When and under which conditions are informal networks perceived positively or negatively? Which factors influence the positive versus negative perception of informal networks?
When and under which conditions do informal networks support illegal or unethical practices?
How do informal institutions (e.g., corruption) and formal institutions (e.g., laws) interact? How do they influence each other?
How can positive network effects be nurtured and negative ones extinguished?
What are the implications for international business ethics theory as a consequence of the dark side–bright side discussion concerning informal networking?
In addition to the theoretical knowledge gaps mentioned above, multinational corporations (MNCs) deal either consciously or, more likely, unconsciously with informal networks in respective markets worldwide. However, we do not know much about how MNCs manage informally, that is, whether systematic processes are in place to manage informal ties, as reported by Kim (2007) in the case of Samsung, or whether they are hidden and treated discretely or even avoided or intentionally ignored. In any case, MNCs must decide whether engaging in informal networking is ethical, given the ambivalence of informal networks, that is, the existence of a dark and a bright side.
The special issue aims to add, extend, and complement the current theory. The special issue is very open to studies inside a firm as well as between firms. We expect manuscripts to bring strong empirical contributions that develop and extend theory as well as more conceptual papers that integrate critique and expand existing theory. We encourage the use of methods that are appropriate to both the research context and research questions and therefore welcome both qualitative and quantitative methods of investigation and analysis. Contributions should report original research that is not under consideration at any other journal.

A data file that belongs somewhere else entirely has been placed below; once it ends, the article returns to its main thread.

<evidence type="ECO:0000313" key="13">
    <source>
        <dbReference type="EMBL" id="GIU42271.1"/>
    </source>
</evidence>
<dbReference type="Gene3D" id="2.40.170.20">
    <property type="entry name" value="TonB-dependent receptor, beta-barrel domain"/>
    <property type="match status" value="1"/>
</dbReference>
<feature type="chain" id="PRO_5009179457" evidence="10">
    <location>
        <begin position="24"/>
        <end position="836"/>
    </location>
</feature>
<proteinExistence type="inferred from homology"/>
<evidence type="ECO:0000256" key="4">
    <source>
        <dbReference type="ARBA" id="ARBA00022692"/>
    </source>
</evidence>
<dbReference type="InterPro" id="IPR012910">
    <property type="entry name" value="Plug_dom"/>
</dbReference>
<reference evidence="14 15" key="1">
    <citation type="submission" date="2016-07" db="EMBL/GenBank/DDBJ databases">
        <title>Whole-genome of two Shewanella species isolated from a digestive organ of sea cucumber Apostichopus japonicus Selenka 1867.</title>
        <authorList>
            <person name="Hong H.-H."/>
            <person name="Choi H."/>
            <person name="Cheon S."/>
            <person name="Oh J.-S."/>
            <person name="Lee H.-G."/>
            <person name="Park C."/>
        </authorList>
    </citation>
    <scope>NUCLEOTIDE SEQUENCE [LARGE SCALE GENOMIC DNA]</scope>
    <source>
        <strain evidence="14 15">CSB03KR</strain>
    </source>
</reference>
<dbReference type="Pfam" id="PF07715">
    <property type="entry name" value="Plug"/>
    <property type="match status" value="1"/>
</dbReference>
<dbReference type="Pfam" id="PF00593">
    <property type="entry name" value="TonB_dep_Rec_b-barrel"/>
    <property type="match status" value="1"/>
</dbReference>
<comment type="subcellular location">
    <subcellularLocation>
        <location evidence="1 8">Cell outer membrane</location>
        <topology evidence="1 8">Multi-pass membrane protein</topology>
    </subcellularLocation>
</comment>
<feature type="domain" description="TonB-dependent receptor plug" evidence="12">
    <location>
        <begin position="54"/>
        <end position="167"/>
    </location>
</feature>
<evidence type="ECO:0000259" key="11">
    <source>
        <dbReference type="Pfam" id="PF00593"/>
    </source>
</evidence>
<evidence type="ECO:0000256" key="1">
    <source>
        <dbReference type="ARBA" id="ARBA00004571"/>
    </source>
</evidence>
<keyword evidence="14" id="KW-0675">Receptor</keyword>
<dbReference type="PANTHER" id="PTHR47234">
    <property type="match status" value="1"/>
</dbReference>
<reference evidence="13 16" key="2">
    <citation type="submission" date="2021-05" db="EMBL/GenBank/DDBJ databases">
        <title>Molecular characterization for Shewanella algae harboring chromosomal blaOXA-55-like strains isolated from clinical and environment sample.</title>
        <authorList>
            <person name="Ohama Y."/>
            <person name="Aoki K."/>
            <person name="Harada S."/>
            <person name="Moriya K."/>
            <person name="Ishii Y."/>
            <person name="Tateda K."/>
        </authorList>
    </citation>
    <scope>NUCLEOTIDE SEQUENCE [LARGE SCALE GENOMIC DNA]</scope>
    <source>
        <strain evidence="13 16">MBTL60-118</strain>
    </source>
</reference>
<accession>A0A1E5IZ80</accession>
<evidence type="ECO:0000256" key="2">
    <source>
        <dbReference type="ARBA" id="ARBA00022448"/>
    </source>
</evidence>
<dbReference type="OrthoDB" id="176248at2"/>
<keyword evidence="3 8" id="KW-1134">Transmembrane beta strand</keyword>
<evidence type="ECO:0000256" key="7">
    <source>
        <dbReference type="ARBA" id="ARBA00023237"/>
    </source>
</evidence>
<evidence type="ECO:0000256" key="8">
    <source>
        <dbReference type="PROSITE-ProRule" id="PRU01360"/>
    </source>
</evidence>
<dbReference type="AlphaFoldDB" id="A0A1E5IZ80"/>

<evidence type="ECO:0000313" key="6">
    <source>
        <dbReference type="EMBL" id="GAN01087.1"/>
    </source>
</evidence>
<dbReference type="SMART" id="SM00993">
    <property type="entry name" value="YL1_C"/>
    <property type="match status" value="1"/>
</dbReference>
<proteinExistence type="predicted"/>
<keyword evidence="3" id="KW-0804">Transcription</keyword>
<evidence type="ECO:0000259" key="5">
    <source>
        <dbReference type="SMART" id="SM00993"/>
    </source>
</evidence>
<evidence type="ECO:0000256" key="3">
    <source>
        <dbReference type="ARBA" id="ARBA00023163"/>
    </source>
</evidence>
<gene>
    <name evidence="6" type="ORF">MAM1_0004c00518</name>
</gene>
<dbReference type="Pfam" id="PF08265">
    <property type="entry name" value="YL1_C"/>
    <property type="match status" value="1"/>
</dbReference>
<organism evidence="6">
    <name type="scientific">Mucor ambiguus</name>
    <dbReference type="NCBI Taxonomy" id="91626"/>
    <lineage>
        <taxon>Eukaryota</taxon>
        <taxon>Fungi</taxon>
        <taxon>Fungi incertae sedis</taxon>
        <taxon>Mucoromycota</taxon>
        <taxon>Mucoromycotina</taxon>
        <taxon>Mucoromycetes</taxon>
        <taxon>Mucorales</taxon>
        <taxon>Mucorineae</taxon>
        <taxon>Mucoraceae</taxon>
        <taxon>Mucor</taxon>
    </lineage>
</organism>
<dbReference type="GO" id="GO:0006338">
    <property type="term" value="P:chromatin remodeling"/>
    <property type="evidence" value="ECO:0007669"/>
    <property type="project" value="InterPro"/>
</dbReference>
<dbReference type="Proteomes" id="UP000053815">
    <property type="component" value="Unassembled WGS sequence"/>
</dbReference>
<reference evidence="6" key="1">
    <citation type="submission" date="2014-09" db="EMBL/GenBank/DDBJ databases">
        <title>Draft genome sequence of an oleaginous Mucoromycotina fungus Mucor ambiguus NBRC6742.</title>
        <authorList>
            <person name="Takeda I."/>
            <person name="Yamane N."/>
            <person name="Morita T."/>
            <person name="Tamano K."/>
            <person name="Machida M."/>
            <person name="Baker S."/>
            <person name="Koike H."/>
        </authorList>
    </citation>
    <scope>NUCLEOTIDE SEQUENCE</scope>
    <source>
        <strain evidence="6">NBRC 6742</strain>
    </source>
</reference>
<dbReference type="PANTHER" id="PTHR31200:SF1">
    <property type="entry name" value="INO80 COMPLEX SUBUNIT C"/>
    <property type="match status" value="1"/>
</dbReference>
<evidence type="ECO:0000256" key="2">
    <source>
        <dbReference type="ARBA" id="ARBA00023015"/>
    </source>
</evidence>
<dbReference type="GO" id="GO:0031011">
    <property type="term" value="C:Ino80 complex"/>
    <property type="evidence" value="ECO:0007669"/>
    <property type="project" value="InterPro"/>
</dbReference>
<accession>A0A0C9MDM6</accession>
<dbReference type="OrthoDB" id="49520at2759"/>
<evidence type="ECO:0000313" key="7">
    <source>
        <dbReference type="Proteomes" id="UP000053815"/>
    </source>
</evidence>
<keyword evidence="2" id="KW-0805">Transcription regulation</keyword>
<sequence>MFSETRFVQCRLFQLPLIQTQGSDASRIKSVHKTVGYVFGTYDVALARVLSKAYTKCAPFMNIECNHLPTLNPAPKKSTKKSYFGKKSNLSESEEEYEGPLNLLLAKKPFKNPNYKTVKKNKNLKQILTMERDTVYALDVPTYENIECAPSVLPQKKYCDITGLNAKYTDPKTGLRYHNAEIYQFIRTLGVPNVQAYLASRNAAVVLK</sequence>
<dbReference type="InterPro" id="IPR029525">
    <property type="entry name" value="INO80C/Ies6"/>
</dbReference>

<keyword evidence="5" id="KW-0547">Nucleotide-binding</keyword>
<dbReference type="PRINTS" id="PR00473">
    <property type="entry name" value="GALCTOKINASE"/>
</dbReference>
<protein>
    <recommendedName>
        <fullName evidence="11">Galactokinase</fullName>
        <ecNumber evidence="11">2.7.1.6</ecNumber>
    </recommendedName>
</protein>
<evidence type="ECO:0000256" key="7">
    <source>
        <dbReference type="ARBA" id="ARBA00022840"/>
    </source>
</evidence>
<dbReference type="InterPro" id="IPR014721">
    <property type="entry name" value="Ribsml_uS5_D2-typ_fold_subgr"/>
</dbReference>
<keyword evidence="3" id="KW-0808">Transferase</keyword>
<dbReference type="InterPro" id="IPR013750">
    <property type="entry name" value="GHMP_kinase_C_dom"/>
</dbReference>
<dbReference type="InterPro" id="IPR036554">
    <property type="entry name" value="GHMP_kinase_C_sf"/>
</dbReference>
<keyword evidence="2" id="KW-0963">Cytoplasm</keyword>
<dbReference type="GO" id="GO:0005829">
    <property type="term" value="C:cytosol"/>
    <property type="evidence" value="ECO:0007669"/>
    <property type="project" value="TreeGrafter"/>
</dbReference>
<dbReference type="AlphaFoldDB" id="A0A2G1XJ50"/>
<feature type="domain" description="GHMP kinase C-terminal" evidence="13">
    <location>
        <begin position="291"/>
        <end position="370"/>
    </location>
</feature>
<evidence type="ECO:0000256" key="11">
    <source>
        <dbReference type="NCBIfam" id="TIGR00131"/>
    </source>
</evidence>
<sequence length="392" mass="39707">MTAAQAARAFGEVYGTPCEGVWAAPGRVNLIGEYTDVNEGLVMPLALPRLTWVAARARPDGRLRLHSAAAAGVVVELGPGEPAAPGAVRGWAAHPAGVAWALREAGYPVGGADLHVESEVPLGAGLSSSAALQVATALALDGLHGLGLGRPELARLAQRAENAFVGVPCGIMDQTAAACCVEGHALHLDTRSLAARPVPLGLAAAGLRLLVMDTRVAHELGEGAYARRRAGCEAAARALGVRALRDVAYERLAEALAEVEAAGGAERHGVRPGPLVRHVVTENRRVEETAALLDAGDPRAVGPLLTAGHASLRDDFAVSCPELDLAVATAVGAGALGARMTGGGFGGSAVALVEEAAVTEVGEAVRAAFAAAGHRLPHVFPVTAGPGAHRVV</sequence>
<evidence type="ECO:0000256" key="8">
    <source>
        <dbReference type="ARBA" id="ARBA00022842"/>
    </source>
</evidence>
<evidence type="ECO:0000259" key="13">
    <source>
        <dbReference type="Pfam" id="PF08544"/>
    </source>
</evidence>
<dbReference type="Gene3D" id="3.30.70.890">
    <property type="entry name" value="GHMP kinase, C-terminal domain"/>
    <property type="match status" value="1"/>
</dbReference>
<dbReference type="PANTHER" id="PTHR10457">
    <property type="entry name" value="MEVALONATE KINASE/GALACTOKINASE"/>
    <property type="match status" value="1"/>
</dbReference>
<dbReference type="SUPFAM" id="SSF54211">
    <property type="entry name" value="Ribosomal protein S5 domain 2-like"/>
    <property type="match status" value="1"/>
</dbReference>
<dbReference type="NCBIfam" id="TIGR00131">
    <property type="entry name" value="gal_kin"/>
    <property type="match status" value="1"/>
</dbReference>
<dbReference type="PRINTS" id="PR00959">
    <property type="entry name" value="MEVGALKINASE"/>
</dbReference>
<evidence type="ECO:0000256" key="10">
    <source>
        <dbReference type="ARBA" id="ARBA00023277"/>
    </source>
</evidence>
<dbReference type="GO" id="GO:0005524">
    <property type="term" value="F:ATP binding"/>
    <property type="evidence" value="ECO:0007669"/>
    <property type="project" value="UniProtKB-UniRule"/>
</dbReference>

Papers should fit but are not limited to the following themes:
How can the dark side of informal networks be described in its respective local or an international context? How are informal networks misused?
How can the bright side of informal networks be described in its respective local or an international context? How do positive features turn into negative ones?
Construct knowledge: How can respective informal networks be characterized in terms of their structure and nature? What are the differences from the extant theory?
How can foreign staff (e.g., expatriates) become members of respective informal networks? Can these networks be used without becoming members?